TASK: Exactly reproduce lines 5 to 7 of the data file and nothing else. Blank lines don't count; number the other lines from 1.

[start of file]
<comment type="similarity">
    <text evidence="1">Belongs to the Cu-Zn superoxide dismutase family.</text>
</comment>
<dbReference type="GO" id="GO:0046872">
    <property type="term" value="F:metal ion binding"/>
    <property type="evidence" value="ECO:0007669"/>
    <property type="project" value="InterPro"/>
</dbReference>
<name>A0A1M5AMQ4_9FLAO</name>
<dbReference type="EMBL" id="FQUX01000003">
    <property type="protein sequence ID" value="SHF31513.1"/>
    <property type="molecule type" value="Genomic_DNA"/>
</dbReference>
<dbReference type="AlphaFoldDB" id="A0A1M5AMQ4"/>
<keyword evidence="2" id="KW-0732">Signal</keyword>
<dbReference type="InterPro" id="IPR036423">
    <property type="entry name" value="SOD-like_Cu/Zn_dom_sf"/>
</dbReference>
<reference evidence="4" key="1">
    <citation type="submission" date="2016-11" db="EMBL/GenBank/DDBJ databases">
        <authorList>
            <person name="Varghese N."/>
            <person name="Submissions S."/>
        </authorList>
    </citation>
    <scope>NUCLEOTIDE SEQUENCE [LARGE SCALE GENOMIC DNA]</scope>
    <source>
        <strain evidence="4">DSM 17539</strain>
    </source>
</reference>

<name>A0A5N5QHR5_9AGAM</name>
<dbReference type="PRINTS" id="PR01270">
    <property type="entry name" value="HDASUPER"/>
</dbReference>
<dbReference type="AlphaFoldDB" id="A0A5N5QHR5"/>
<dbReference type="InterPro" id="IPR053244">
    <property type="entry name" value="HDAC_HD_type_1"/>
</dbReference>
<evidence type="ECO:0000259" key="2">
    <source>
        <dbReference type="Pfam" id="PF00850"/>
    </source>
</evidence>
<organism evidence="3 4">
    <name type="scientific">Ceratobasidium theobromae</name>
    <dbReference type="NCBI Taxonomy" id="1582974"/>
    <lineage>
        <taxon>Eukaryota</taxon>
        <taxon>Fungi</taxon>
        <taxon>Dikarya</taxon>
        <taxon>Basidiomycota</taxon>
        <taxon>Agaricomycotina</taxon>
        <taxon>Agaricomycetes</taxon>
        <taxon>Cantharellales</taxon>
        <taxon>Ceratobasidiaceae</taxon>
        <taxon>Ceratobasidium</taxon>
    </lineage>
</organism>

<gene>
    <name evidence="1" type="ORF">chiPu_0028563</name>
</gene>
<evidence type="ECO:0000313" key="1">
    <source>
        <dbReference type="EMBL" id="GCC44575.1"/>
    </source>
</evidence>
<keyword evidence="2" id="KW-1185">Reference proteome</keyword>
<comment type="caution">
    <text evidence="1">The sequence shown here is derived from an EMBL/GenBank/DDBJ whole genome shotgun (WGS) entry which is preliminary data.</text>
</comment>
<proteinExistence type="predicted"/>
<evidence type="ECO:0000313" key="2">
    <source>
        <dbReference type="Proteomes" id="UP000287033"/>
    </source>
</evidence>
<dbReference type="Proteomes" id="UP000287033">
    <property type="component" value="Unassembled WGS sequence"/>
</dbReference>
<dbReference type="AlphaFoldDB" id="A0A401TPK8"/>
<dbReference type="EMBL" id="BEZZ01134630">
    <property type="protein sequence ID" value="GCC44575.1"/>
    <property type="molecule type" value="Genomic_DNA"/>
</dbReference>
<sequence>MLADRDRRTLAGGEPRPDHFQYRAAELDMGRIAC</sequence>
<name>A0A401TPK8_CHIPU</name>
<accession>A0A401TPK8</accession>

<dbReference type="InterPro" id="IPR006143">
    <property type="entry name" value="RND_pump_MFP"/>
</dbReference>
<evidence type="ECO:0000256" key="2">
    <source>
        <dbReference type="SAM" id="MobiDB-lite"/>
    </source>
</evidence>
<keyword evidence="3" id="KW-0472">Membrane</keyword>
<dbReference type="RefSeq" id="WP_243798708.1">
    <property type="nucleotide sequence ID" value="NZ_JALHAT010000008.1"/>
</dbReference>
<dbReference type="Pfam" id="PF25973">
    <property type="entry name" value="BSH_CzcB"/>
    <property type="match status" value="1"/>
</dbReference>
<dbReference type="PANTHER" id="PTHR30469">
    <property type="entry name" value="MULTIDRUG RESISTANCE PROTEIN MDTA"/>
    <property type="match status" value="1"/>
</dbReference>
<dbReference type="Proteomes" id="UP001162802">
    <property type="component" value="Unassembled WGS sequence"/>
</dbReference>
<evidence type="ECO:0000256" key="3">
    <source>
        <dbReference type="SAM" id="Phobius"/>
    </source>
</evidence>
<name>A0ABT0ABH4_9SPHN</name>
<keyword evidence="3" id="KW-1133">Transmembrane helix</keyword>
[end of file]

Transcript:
    <property type="term" value="F:metal ion binding"/>
    <property type="evidence" value="ECO:0007669"/>
    <property type="project" value="InterPro"/>